The main objective of this study is to analyze the dimensions underlying the preferences of university students regarding instructional methods, and the relationship of these preferences with their learning styles and motivational strategies. The sample consisted of 158 students in their first year of teaching college at the University of Valencia (Spain). Learning style was evaluated using the Inventory of Learning Processes, motivational orientation through the Motivated Strategies for Learning Questionnaire, and preferences about instructional methods with a scale specifically designed for this study. Results highlight the existence of three types of preferences – multidirectional, unidirectional and autonomous – based fundamentally on the degree and type of interaction and level of autonomy each allows in academic learning. Preferences for multidirectional and unidirectional methods were significantly superior than preferences for autonomous learning. Furthermore, the results show a close relationship between preferences for multidirectional and unidirectional methods and elaborative processing, as well as an inverse relationship between the former and fact retention.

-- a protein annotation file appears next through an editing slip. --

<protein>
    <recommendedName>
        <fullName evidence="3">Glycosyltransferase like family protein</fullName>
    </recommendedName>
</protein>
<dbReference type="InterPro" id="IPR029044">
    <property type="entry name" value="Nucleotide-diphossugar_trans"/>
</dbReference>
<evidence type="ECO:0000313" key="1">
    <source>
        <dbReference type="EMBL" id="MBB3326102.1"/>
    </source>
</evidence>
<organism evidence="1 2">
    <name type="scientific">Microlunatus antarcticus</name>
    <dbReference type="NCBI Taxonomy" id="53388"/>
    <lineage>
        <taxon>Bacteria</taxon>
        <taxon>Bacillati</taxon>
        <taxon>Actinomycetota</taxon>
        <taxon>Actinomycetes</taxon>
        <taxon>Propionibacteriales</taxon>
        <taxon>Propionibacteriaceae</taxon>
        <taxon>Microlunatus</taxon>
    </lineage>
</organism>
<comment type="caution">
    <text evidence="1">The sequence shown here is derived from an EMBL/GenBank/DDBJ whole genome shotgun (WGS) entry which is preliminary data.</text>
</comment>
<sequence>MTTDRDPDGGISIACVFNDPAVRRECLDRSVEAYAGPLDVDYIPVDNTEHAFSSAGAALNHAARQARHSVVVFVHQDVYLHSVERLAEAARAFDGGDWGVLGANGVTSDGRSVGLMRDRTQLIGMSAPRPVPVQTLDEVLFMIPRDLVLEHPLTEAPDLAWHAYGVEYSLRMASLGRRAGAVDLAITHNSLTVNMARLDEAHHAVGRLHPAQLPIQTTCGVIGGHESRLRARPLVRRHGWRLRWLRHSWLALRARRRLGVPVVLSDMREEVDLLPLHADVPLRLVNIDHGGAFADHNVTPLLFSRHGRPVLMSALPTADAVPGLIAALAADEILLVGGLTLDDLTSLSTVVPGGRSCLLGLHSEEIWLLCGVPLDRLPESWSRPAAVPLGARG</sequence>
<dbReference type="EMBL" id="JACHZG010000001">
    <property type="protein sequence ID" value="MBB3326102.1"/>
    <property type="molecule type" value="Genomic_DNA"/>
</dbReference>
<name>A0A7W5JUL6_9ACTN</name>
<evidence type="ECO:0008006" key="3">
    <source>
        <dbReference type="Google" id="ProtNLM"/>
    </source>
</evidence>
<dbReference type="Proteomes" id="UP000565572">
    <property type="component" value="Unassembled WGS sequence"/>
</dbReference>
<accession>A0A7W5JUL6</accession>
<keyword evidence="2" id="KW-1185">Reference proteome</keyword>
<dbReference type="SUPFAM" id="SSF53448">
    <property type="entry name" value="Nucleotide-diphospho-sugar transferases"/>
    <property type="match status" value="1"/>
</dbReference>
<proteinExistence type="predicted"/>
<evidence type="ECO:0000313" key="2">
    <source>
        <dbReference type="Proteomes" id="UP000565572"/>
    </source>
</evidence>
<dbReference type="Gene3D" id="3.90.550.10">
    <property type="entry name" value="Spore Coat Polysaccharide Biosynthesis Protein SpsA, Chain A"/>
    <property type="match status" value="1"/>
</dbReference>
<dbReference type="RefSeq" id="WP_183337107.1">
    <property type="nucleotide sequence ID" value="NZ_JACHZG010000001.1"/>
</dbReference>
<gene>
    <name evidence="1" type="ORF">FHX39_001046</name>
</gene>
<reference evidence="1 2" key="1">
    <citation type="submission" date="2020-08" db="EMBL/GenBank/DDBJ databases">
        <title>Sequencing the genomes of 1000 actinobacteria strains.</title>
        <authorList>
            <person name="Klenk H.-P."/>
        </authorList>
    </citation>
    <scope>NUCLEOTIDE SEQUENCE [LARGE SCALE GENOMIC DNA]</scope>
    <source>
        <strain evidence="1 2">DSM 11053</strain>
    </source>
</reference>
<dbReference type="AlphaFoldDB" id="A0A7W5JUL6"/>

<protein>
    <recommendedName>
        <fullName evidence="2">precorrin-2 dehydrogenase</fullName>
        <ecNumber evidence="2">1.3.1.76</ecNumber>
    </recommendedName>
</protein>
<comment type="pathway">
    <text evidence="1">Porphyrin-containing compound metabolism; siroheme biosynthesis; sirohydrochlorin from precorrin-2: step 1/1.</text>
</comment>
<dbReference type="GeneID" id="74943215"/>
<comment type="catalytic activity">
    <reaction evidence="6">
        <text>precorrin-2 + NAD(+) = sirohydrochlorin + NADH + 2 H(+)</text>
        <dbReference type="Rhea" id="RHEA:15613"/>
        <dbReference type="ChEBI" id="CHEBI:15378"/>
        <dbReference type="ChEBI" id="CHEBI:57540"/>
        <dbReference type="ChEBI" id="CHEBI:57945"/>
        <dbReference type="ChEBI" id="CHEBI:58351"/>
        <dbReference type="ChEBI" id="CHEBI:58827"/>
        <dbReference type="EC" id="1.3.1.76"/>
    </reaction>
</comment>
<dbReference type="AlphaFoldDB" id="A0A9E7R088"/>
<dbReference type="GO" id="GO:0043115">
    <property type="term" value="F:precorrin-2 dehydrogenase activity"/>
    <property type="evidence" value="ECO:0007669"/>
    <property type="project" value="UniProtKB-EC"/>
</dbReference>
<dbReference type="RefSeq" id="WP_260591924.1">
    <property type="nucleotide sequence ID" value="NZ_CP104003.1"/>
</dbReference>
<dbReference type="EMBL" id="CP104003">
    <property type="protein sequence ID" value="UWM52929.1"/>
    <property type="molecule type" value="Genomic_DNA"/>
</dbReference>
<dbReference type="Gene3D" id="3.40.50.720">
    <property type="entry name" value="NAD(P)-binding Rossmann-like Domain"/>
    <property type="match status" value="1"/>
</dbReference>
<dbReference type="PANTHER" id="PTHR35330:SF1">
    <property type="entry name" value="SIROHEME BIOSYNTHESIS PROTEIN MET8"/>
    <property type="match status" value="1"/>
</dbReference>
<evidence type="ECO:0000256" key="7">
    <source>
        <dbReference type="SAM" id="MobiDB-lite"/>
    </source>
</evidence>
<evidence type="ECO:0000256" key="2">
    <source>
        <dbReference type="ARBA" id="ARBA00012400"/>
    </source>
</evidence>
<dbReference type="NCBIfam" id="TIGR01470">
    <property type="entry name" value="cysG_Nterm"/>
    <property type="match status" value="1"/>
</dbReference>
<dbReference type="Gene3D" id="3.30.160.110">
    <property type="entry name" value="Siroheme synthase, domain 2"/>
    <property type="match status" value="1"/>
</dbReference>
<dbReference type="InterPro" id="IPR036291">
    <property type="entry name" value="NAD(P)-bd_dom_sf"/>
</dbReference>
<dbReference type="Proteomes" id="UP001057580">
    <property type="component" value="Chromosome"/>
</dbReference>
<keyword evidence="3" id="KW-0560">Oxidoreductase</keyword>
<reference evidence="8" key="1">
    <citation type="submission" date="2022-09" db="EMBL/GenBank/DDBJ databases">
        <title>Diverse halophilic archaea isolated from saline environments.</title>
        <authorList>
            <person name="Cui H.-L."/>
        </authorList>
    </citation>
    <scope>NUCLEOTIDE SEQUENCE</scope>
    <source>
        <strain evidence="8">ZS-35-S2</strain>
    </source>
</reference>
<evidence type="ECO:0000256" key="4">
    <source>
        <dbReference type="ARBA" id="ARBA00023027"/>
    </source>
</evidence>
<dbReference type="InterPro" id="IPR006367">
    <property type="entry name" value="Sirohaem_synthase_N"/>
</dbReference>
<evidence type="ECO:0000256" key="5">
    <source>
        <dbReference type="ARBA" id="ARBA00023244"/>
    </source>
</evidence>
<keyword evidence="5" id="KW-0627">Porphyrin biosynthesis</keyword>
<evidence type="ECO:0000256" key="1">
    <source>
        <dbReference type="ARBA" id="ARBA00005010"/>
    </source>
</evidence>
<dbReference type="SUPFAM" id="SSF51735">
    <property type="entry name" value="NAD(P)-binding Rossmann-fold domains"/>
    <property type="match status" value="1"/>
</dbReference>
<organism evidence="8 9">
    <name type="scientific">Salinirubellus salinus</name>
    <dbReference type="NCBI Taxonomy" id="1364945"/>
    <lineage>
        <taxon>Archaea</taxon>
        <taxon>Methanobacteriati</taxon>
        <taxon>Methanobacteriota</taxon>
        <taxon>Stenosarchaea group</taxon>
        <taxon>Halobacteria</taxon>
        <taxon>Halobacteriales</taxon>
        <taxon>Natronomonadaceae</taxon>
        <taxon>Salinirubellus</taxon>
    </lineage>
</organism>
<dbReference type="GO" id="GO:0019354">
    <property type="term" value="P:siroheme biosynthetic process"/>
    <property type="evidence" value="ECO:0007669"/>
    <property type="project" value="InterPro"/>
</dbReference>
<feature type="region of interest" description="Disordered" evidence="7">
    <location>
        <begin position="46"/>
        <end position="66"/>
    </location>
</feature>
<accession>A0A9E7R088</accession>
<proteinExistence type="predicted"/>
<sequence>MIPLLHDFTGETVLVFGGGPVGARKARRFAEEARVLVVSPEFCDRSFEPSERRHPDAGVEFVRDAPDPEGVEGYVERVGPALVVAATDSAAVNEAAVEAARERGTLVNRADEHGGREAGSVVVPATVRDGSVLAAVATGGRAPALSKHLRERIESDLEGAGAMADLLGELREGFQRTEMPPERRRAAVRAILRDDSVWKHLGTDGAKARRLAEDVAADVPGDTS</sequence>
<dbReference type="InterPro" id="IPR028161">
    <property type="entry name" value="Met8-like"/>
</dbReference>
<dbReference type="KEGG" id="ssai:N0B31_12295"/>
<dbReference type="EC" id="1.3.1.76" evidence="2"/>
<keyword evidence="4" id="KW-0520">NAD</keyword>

Preferences for unidirectional and authonomous methods are related to an internal attribution of the learning results, while preferences for multidirectional methods are related to high expectations of self-efficacy.
Article originally published in ‘Revista Electronica de Investigacion Psicoeducativa’, V. 6 (2008), n. 3, Reprinted with permission